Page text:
Cookies Policy

This site uses cookies. By continuing to browse the site you are agreeing to our use of cookies.

I accept this policy

Find out more here

Population Biology and Adult Behavior of the Circumpolar Butterfly, Parnassius phoebus F. (Papilionidae)

No metrics data to plot.
The attempt to load metrics for this article has failed.
The attempt to plot a graph for these metrics has failed.
The full text of this article is not currently available.

Brill’s MyBook program is exclusively available on BrillOnline Books and Journals. Students and scholars affiliated with an institution that has purchased a Brill E-Book on the BrillOnline platform automatically have access to the MyBook option for the title(s) acquired by the Library. Brill MyBook is a print-on-demand paperback copy which is sold at a favorably uniform low price.

Access this article

+ Tax (if applicable)
Add to Favorites
You must be logged in to use this functionality

image of Insect Systematics & Evolution

Abstract Males patrol all day in search of females about the meadows where the larval host (Sedum lanceolatum) is abundant. Females fly seldom. Virgin females are located usually by patrolling males flying near and either detecting a female pheromone, or by observing the female and dropping onto her, or occasionally while both sexes are in flight. Mating occurs by the male crawling over the quiescent female until the correct position is achieved. This capture mating behavior probably evolved because the venter-toventer position is necessary to deposit the sphragis, a bulky external structure which prevents the female from mating again and which may plug the female pheromone glands. Males move rather randomly within the colony, and occasionally disperse many kilometers. Females disperse farther than males. Males live an average of 6 days. Females oviposit randomly; the colony may be maintained by attraction to yellow flowers by adults. When eggs hatch in spring, first instar larvae must wander to locate S. lanceolatum. The resulting larval mortality may cause Parnassius to occur in colonies in areas with high S. lanceolatum density.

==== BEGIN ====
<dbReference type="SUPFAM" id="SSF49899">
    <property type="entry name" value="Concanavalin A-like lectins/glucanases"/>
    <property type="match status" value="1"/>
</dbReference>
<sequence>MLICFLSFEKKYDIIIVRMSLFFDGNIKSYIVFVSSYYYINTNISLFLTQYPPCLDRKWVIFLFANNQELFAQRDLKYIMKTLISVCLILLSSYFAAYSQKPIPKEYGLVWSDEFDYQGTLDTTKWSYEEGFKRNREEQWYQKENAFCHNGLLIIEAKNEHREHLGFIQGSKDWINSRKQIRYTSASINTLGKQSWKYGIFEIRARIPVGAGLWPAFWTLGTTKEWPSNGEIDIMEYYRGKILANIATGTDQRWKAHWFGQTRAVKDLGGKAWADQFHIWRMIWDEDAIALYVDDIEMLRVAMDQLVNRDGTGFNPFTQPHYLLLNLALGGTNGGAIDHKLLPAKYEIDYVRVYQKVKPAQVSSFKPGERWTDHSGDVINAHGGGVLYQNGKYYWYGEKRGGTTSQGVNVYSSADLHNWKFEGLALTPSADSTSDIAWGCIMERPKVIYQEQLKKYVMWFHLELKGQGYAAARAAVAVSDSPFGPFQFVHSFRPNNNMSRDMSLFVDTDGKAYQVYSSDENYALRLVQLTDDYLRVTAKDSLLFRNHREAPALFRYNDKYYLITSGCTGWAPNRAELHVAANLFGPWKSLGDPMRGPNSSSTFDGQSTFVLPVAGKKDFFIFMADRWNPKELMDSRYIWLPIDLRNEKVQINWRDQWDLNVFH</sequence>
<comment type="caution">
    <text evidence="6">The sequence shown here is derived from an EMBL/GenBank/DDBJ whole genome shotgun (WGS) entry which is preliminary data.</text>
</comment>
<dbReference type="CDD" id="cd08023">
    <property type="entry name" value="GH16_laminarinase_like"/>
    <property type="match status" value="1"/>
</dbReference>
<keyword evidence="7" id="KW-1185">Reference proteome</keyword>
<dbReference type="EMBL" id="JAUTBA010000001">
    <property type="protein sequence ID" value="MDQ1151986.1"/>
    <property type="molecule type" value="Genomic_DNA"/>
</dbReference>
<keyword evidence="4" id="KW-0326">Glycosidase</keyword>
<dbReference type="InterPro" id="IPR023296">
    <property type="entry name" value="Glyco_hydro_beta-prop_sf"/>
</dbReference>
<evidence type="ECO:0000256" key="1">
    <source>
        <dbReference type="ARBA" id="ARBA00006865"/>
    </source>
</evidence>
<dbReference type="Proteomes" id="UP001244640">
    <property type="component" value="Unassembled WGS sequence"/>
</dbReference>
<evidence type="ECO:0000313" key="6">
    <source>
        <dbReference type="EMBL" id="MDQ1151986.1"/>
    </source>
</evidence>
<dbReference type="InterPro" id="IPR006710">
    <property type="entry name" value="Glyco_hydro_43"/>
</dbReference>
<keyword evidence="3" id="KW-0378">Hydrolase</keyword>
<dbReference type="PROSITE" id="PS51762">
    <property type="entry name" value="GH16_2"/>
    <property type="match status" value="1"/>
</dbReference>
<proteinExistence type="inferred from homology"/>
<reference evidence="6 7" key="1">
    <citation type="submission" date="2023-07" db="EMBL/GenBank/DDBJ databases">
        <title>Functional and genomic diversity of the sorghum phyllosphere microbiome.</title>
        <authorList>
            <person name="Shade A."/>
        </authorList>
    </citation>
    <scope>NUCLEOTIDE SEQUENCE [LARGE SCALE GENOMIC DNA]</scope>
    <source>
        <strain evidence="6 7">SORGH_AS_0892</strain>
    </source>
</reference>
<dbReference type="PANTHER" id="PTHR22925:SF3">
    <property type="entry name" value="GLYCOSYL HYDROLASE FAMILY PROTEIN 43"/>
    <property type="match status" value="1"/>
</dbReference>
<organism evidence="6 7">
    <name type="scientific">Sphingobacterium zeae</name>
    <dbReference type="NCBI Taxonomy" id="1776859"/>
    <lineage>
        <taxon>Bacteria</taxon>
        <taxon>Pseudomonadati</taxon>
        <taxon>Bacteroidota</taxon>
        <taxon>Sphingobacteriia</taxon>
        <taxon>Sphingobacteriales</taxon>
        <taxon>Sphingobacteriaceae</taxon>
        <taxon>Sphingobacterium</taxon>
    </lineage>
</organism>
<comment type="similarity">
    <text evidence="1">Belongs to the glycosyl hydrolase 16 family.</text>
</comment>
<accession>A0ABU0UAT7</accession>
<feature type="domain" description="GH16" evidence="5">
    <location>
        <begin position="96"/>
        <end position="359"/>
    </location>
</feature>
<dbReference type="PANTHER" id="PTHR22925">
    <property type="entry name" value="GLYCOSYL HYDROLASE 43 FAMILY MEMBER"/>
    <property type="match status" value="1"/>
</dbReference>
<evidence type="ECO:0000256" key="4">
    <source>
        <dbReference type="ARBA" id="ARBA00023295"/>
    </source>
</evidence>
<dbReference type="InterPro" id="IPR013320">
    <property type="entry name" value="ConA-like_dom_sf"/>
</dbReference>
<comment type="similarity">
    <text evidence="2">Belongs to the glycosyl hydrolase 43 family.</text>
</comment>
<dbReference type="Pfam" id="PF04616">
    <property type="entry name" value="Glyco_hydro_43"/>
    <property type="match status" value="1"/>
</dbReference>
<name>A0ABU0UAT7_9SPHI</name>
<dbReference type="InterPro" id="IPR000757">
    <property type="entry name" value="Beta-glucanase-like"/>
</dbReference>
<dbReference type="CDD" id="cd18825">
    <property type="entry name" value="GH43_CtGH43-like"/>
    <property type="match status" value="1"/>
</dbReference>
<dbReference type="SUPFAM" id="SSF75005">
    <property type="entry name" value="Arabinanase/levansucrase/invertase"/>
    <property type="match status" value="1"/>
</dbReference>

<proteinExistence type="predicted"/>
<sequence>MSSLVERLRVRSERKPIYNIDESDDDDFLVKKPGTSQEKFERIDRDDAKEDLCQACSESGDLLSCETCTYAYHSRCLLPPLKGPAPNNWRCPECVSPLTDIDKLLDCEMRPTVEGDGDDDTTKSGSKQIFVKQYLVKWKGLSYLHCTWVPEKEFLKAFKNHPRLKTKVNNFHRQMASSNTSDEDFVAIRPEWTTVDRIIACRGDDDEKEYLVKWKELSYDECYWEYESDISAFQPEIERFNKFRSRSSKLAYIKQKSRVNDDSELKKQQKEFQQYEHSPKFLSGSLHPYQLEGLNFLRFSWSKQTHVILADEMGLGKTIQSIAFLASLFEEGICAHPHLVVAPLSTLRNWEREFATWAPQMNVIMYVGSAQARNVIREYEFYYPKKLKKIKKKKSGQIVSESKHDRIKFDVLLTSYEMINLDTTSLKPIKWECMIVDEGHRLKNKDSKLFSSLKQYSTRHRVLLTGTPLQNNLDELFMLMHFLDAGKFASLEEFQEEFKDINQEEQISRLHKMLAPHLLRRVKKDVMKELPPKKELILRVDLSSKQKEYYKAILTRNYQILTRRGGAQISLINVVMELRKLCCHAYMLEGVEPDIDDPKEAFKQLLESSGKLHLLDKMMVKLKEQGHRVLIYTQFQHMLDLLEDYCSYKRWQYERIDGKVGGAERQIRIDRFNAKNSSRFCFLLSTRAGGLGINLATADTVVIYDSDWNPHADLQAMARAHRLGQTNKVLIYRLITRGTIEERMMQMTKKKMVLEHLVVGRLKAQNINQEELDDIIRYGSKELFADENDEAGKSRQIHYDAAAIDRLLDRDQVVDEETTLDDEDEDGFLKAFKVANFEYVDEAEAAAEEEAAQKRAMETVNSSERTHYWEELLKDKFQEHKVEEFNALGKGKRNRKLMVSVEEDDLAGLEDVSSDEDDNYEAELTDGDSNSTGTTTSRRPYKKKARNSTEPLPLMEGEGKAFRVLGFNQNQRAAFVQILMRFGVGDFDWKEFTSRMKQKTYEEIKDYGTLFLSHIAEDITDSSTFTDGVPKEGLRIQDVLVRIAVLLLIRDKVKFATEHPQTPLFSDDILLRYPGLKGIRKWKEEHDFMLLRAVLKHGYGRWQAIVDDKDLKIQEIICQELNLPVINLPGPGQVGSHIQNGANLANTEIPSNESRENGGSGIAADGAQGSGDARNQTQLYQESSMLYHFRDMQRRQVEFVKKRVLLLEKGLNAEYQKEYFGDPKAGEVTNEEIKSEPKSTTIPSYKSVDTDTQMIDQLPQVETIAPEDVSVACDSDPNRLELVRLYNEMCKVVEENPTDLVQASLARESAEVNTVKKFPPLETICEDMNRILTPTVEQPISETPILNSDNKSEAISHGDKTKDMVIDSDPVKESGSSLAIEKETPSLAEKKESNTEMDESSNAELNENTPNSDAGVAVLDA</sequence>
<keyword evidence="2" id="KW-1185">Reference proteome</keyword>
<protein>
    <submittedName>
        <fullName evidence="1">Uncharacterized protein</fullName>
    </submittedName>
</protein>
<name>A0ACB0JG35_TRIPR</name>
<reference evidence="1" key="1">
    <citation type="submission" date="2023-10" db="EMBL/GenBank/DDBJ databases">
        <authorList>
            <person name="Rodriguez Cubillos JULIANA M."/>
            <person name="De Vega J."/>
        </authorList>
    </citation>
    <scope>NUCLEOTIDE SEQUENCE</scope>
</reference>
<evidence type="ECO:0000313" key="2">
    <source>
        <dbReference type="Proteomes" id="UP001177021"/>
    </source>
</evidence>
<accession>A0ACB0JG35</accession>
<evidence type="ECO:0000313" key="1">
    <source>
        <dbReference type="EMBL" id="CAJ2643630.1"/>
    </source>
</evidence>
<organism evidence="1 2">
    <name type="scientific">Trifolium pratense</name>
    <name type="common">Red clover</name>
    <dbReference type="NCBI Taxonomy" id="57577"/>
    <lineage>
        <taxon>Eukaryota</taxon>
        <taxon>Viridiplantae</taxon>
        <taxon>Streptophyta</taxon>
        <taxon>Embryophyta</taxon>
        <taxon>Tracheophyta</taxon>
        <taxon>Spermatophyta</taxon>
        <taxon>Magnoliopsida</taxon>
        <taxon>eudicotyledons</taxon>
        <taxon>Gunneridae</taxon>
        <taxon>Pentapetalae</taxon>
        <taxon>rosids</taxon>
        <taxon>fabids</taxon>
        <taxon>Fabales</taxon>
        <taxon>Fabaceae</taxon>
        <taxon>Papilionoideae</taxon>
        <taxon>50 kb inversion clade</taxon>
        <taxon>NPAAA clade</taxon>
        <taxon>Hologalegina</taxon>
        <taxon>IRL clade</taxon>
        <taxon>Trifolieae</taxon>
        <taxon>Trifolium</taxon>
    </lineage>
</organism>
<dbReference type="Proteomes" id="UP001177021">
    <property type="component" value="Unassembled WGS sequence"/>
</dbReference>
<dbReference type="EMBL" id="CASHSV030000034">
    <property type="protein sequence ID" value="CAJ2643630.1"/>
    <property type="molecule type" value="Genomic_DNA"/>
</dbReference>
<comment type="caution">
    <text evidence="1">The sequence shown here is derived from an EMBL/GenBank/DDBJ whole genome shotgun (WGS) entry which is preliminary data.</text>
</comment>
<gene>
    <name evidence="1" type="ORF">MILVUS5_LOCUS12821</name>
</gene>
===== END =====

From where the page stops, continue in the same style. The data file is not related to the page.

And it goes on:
Affiliations: 1: 60 Estes Street, Lakewood, Color. 80226, U.S.A.


Full text loading...


Data & Media loading...

Article metrics loading...



Can't access your account?
  • Tools

  • Add to Favorites
  • Printable version
  • Email this page
  • Subscribe to ToC alert
  • Get permissions
  • Recommend to your library

    You must fill out fields marked with: *

    Librarian details
    Your details
    Why are you recommending this title?
    Select reason:
    Insect Systematics & Evolution — Recommend this title to your library
  • Export citations
  • Key

  • Full access
  • Open Access
  • Partial/No accessInformation